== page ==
BMX Olympian Connor Fields Suffered Brain Bleed in Crash During Race but Has Now Left the ICU
Officials say Olympic BMX racer Connor Fields has left critical care after he was hospitalized following a serious crash during a race at the Tokyo Summer Games on Friday.
Fields, the 28-year-old defending gold medalist in men's BMX racing, suffered a brain hemorrhage after the wreck during the race semifinals, USA Cycling officials said in a statement.
"After a night in the ICU, the doctors are pleased to report that there has been no additional bleeding, and no new injuries were found," the statement continued. "Fields has been moved out of the critical care unit and will remain in the hospital until cleared."
"The staff has been in contact with his immediate family as they have navigated his care options after evaluation," officials said.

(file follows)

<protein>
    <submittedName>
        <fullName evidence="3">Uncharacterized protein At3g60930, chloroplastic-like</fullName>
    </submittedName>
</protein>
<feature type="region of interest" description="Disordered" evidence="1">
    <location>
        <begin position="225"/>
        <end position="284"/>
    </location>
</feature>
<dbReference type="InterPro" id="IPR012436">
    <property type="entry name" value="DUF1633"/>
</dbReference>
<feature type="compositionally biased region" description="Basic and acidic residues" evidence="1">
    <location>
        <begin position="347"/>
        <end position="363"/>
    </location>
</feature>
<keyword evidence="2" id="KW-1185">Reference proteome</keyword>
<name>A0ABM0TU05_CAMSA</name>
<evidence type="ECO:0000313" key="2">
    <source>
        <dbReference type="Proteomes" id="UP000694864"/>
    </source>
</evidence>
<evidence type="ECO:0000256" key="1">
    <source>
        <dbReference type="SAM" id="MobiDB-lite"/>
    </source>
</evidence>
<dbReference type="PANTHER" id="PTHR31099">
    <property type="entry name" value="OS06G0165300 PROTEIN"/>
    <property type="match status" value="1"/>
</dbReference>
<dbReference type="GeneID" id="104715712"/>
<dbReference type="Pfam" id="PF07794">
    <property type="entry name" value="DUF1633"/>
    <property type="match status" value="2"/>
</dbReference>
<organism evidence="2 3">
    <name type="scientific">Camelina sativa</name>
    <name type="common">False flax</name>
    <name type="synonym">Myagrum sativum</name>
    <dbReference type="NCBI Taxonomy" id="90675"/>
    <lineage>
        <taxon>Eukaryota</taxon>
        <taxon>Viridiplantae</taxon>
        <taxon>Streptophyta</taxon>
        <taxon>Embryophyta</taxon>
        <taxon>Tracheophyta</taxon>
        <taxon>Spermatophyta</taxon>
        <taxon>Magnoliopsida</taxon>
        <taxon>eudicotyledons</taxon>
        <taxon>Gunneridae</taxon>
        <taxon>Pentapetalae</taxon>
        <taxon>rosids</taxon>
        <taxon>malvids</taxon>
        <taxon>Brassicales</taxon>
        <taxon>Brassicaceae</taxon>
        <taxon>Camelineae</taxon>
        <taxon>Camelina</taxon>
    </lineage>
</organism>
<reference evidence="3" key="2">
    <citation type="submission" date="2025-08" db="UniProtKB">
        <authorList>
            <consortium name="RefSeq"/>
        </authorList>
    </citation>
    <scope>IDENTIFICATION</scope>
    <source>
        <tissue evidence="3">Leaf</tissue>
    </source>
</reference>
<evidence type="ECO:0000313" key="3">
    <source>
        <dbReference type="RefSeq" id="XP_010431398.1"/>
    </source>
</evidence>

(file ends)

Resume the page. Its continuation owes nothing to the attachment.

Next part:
Fields' father told USA Today that he also broke a rib and bruised his lung in the accident and that the family hoped he would leave the hospital within five days and be flown home.
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"There's a bit of fluid on his brain, but it has not increased for the next 24 hours, so they're feeling good about that,'' Fields' dad, Mike, said. "So far the results seem pretty positive."
"Cognitively, he's doing well," Mike told USA Today of his son. "He knows where he is. He knows his birthday. He recognizes people.''
Mike also praised the "extremely good care" for him in Tokyo.
Fields had been a favorite for the podium after a strong showing in the quarterfinal on Thursday.
Video from Friday appears to show the front wheel of Fields' bike clip the race leader as they head into the first turn, causing him to tumble forward on his head as he is pummeled by racers behind him.
Photo by Ezra Shaw/Getty Images
"I just hope he's okay, I think he's been a great ambassador for the sport," Netherlands' Niek Kimmann, who won gold, told reporters afterward.
Kimmann added: "For me it's sad he wasn't able to defend his gold medal ... I can't wait to medal with Connor again soon."
To learn more about Team USA, visit TeamUSA.org. Watch the Tokyo Olympics now on NBC.